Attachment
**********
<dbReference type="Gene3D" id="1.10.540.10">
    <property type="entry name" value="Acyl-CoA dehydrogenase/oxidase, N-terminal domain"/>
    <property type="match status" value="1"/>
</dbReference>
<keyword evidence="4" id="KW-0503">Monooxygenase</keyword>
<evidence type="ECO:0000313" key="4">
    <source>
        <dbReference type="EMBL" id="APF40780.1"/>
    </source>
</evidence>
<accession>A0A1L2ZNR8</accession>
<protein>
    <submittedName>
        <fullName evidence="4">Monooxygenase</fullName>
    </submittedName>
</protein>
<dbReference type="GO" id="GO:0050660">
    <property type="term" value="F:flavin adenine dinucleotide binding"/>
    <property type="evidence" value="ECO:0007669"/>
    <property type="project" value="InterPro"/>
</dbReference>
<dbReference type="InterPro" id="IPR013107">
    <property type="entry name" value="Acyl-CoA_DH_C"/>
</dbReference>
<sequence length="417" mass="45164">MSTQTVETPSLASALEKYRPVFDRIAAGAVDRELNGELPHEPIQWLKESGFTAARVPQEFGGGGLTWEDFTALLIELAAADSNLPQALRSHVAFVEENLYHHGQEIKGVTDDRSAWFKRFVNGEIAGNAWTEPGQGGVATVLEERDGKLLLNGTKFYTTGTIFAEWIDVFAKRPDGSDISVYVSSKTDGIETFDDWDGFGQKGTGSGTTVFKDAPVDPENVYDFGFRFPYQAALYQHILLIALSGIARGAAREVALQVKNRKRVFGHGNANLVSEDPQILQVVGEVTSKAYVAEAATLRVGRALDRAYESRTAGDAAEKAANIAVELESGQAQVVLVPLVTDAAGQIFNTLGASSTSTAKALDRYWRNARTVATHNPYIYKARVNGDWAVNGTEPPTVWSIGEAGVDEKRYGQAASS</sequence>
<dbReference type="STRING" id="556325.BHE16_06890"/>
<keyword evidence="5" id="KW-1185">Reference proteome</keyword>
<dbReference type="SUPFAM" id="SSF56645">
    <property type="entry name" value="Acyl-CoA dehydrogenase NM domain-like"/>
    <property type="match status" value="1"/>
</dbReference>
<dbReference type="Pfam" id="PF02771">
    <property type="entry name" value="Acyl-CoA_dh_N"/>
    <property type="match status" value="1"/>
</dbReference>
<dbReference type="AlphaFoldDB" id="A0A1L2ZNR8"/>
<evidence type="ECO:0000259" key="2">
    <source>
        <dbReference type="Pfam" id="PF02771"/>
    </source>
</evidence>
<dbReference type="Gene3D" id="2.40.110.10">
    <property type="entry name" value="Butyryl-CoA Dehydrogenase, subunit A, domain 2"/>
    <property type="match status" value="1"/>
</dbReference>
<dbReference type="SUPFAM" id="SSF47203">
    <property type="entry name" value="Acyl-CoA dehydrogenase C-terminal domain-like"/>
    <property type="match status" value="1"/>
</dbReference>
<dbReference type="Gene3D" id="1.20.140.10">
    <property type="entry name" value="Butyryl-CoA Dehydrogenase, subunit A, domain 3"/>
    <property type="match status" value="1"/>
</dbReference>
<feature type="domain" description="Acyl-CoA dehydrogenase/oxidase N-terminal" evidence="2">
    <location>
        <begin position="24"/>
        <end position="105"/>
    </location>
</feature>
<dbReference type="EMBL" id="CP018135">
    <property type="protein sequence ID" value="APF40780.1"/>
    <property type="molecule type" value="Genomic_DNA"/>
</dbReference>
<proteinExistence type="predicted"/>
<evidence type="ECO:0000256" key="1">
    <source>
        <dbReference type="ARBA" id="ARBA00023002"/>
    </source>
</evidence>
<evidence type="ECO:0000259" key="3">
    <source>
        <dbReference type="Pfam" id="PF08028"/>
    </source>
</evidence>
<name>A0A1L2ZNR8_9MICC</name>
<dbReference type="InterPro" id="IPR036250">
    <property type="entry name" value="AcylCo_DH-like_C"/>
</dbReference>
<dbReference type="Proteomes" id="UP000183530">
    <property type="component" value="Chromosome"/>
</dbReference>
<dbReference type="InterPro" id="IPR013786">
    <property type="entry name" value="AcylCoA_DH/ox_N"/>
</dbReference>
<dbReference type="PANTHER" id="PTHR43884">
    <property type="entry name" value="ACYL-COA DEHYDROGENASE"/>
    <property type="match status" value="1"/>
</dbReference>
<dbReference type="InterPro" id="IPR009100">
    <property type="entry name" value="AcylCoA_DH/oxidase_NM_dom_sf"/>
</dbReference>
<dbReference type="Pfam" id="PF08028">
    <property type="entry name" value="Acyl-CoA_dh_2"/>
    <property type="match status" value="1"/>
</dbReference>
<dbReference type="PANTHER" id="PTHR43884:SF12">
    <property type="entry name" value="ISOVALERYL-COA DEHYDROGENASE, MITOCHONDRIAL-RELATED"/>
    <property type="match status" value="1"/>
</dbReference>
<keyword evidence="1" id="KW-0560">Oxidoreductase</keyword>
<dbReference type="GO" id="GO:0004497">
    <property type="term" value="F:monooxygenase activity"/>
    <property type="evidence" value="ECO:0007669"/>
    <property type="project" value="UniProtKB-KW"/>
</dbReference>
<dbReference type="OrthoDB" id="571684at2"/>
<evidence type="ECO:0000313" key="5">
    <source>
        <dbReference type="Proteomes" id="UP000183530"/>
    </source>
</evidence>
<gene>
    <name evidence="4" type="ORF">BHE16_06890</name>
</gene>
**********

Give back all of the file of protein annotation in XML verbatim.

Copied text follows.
<dbReference type="Gene3D" id="1.10.540.10">
    <property type="entry name" value="Acyl-CoA dehydrogenase/oxidase, N-terminal domain"/>
    <property type="match status" value="1"/>
</dbReference>
<keyword evidence="4" id="KW-0503">Monooxygenase</keyword>
<evidence type="ECO:0000313" key="4">
    <source>
        <dbReference type="EMBL" id="APF40780.1"/>
    </source>
</evidence>
<accession>A0A1L2ZNR8</accession>
<protein>
    <submittedName>
        <fullName evidence="4">Monooxygenase</fullName>
    </submittedName>
</protein>
<dbReference type="GO" id="GO:0050660">
    <property type="term" value="F:flavin adenine dinucleotide binding"/>
    <property type="evidence" value="ECO:0007669"/>
    <property type="project" value="InterPro"/>
</dbReference>
<dbReference type="InterPro" id="IPR013107">
    <property type="entry name" value="Acyl-CoA_DH_C"/>
</dbReference>
<sequence length="417" mass="45164">MSTQTVETPSLASALEKYRPVFDRIAAGAVDRELNGELPHEPIQWLKESGFTAARVPQEFGGGGLTWEDFTALLIELAAADSNLPQALRSHVAFVEENLYHHGQEIKGVTDDRSAWFKRFVNGEIAGNAWTEPGQGGVATVLEERDGKLLLNGTKFYTTGTIFAEWIDVFAKRPDGSDISVYVSSKTDGIETFDDWDGFGQKGTGSGTTVFKDAPVDPENVYDFGFRFPYQAALYQHILLIALSGIARGAAREVALQVKNRKRVFGHGNANLVSEDPQILQVVGEVTSKAYVAEAATLRVGRALDRAYESRTAGDAAEKAANIAVELESGQAQVVLVPLVTDAAGQIFNTLGASSTSTAKALDRYWRNARTVATHNPYIYKARVNGDWAVNGTEPPTVWSIGEAGVDEKRYGQAASS</sequence>
<dbReference type="STRING" id="556325.BHE16_06890"/>
<keyword evidence="5" id="KW-1185">Reference proteome</keyword>
<dbReference type="SUPFAM" id="SSF56645">
    <property type="entry name" value="Acyl-CoA dehydrogenase NM domain-like"/>
    <property type="match status" value="1"/>
</dbReference>
<dbReference type="Pfam" id="PF02771">
    <property type="entry name" value="Acyl-CoA_dh_N"/>
    <property type="match status" value="1"/>
</dbReference>
<dbReference type="AlphaFoldDB" id="A0A1L2ZNR8"/>
<evidence type="ECO:0000259" key="2">
    <source>
        <dbReference type="Pfam" id="PF02771"/>
    </source>
</evidence>
<dbReference type="Gene3D" id="2.40.110.10">
    <property type="entry name" value="Butyryl-CoA Dehydrogenase, subunit A, domain 2"/>
    <property type="match status" value="1"/>
</dbReference>
<dbReference type="SUPFAM" id="SSF47203">
    <property type="entry name" value="Acyl-CoA dehydrogenase C-terminal domain-like"/>
    <property type="match status" value="1"/>
</dbReference>
<dbReference type="Gene3D" id="1.20.140.10">
    <property type="entry name" value="Butyryl-CoA Dehydrogenase, subunit A, domain 3"/>
    <property type="match status" value="1"/>
</dbReference>
<feature type="domain" description="Acyl-CoA dehydrogenase/oxidase N-terminal" evidence="2">
    <location>
        <begin position="24"/>
        <end position="105"/>
    </location>
</feature>
<dbReference type="EMBL" id="CP018135">
    <property type="protein sequence ID" value="APF40780.1"/>
    <property type="molecule type" value="Genomic_DNA"/>
</dbReference>
<proteinExistence type="predicted"/>
<evidence type="ECO:0000256" key="1">
    <source>
        <dbReference type="ARBA" id="ARBA00023002"/>
    </source>
</evidence>
<evidence type="ECO:0000259" key="3">
    <source>
        <dbReference type="Pfam" id="PF08028"/>
    </source>
</evidence>
<name>A0A1L2ZNR8_9MICC</name>
<dbReference type="InterPro" id="IPR036250">
    <property type="entry name" value="AcylCo_DH-like_C"/>
</dbReference>
<dbReference type="Proteomes" id="UP000183530">
    <property type="component" value="Chromosome"/>
</dbReference>
<dbReference type="InterPro" id="IPR013786">
    <property type="entry name" value="AcylCoA_DH/ox_N"/>
</dbReference>
<dbReference type="PANTHER" id="PTHR43884">
    <property type="entry name" value="ACYL-COA DEHYDROGENASE"/>
    <property type="match status" value="1"/>
</dbReference>
<dbReference type="InterPro" id="IPR009100">
    <property type="entry name" value="AcylCoA_DH/oxidase_NM_dom_sf"/>
</dbReference>
<dbReference type="Pfam" id="PF08028">
    <property type="entry name" value="Acyl-CoA_dh_2"/>
    <property type="match status" value="1"/>
</dbReference>
<dbReference type="PANTHER" id="PTHR43884:SF12">
    <property type="entry name" value="ISOVALERYL-COA DEHYDROGENASE, MITOCHONDRIAL-RELATED"/>
    <property type="match status" value="1"/>
</dbReference>
<keyword evidence="1" id="KW-0560">Oxidoreductase</keyword>
<dbReference type="GO" id="GO:0004497">
    <property type="term" value="F:monooxygenase activity"/>
    <property type="evidence" value="ECO:0007669"/>
    <property type="project" value="UniProtKB-KW"/>
</dbReference>
<dbReference type="OrthoDB" id="571684at2"/>
<evidence type="ECO:0000313" key="5">
    <source>
        <dbReference type="Proteomes" id="UP000183530"/>
    </source>
</evidence>
<gene>
    <name evidence="4" type="ORF">BHE16_06890</name>
</gene>